Isolated diastolic vs. systolic hypertension phenotypes and outcomes: prospective cohort of newly diagnosed individuals with hypertension

J Hypertens. 2021 Oct 1;39(10):2001-2008. doi: 10.1097/HJH.0000000000002887.

Abstract

Aims: To evaluate whether different hypertension phenotypes, namely, isolated systolic hypertension (ISH), isolated diastolic hypertension (IDH) and systolic/diastolic hypertension (SDH) have a differential outcome effect by clinic and ambulatory blood pressure (BP) measurements.

Methods: We prospectively evaluated in 569 never-treated patients with sustained hypertension (age 52.6 ± 11.6 years; men 55%; clinic BP 150 ± 15/95.5 ± 10 mmHg, systolic/diastolic; 24-h ambulatory BP 128.9 ± 12.6/80.6 ± 9.7) the incidence of major cardiovascular (CV) events within 5 years, after adjustment for confounders, including the rate of BP control and the weighted follow-up BP.

Results: All participants received antihypertensive drug treatment (mean number of drugs 1.9 ± 1.1; follow-up visits 4.6/patient). Average clinic BP achieved during follow-up was 136 ± 12.6/83.9 ± 9.4 mmHg, with 39% of participants having clinic BP less than 140/90 mmHg in at least 75% of their visits, and 24% in 25-75% of visits. Prevalence of hypertension phenotypes defined using BP differed from that using ambulatory BP, whereas integration of both BP measurements reclassified the initial phenotype to another in 18% of participants. Although, no differential outcome effect was observed between clinic IDH and SDH assessed using clinic or ambulatory BP measurements, clinic BP-based ISH was associated with a higher outcome incidence than the IDH and SDH phenotypes (hazard ratio 4.8, 95% confidence interval 1.4-17.0, P = 0.015). ISH diagnosed by integration of clinic and ambulatory BP, also increased the outcome (hazard ratio 4.0, 95% confidence interval 1.0-15.6, P = 0.046).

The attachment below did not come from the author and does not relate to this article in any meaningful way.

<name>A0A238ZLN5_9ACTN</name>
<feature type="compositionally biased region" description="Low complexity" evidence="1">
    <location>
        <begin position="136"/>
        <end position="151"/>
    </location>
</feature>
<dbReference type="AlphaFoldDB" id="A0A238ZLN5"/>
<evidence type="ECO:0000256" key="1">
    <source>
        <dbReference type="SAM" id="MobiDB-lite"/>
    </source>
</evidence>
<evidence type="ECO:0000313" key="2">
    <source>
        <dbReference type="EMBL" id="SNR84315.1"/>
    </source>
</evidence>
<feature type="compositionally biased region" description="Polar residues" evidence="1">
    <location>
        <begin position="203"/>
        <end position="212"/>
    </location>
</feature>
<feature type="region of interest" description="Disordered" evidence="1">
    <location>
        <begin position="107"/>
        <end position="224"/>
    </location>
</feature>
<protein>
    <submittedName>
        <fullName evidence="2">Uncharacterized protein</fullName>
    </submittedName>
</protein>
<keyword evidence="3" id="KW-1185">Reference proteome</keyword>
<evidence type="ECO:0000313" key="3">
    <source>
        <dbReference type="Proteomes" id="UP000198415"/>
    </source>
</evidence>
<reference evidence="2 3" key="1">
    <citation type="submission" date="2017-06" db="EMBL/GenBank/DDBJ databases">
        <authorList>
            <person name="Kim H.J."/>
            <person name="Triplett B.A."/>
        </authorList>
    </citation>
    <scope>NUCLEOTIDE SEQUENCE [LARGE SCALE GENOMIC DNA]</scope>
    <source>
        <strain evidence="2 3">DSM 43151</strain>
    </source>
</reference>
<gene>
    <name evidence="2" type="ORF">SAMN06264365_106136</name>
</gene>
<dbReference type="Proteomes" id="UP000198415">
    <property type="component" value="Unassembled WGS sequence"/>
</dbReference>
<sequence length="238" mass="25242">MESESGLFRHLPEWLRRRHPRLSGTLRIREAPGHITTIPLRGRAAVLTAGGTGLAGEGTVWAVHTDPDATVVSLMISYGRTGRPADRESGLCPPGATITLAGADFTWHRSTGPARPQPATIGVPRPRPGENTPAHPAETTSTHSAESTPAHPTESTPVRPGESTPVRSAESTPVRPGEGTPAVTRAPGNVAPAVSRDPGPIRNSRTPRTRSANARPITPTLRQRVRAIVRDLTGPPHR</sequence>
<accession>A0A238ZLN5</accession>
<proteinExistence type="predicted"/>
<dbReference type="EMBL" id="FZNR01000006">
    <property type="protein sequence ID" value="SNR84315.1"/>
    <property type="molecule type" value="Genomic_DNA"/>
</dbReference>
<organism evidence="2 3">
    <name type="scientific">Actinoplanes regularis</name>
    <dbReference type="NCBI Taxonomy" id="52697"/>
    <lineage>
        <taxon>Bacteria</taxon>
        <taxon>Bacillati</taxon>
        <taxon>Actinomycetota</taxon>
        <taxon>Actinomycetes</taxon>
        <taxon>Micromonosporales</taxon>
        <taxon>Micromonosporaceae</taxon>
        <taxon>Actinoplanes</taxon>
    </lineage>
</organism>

Conclusion: In hypertensive patients at low/moderate CV risk, IDH and SDH phenotypes defined by clinic BP measurements, equally determined CV events but to a lower extent compared with ISH.